Will nonowners follow pioneer consumers in the adoption of solar thermal systems? Empirical evidence for northwestern Germany
In Germany, solar thermal systems (STSy) have only diffused to a minor extent as yet. This paper analyzes which demand side factors are decisive for the further proliferation of this environmentally benign technology. Making use of a consumer survey in northwestern Germany in 2007, we examine the following parameters: positive environmental attitude, knowledge of the applicability of STSy to satisfy consumer needs, and the presence of STSy among peer consumers. Drawing upon theoretical foundations from innovation economics and social psychology, we posit that these variables play a different role at distinct stages of the systems' diffusion process. Among nonowners, concrete plans to purchase such a system within the next two years are distinguished from the general interest to invest in this technology within the next five years. Probit models are estimated to test our hypotheses. Our results do not indicate a strong take-off of product diffusion within the next few years. By generating interest for the product, environmental attitude and knowledge as well as household income are important determinants of prospective adoption on the part of nonowners. However, it is only peer group behavior that appears to function as a trigger for the diffusion of this technology.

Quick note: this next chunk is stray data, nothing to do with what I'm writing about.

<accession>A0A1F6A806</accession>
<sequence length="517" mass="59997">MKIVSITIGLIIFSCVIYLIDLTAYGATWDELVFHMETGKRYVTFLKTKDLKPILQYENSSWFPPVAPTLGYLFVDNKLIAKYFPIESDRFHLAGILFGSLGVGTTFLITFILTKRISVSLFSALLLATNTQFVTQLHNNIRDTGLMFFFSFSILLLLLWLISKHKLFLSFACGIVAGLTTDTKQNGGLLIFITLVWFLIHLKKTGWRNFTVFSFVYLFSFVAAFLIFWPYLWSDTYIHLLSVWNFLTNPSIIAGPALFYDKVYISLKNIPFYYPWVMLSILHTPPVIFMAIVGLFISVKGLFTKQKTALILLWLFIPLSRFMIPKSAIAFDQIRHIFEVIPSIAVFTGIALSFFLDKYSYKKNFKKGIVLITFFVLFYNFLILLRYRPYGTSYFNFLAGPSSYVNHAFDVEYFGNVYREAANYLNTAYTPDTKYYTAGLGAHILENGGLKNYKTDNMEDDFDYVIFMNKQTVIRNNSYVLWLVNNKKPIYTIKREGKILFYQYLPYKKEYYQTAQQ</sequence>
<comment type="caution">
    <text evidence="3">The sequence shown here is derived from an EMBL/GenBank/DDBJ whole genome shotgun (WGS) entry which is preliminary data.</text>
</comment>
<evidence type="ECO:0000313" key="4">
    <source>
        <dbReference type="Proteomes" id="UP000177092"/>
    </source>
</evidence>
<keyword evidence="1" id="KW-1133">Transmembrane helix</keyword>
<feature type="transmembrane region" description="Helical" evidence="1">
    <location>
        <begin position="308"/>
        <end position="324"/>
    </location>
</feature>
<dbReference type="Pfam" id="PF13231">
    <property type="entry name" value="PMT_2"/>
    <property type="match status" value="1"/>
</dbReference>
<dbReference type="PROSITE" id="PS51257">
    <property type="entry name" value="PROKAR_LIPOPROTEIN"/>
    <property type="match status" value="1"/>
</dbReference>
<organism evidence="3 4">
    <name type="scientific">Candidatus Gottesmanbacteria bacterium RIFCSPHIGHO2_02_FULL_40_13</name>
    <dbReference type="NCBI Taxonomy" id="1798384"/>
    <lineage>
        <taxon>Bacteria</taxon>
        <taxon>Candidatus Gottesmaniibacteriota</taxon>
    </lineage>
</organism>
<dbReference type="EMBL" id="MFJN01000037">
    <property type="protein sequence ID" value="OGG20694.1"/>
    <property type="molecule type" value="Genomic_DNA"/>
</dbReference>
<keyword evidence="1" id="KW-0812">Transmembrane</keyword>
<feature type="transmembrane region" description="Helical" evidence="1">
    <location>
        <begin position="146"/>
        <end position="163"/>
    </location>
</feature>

If you experience problems downloading a file, check if you have the proper application to view it first. In case of further problems read the IDEAS help page. Note that these files are not on the IDEAS site. Please be patient as the files may be large.
As the access to this document is restricted, you may want to look for a different version under "Related research" (further below) or search for a different version of it.
References listed on IDEAS
Please report citation or reference errors to , or , if you are the registered author of the cited work, log in to your RePEc Author Service profile, click on "citations" and make appropriate adjustments.: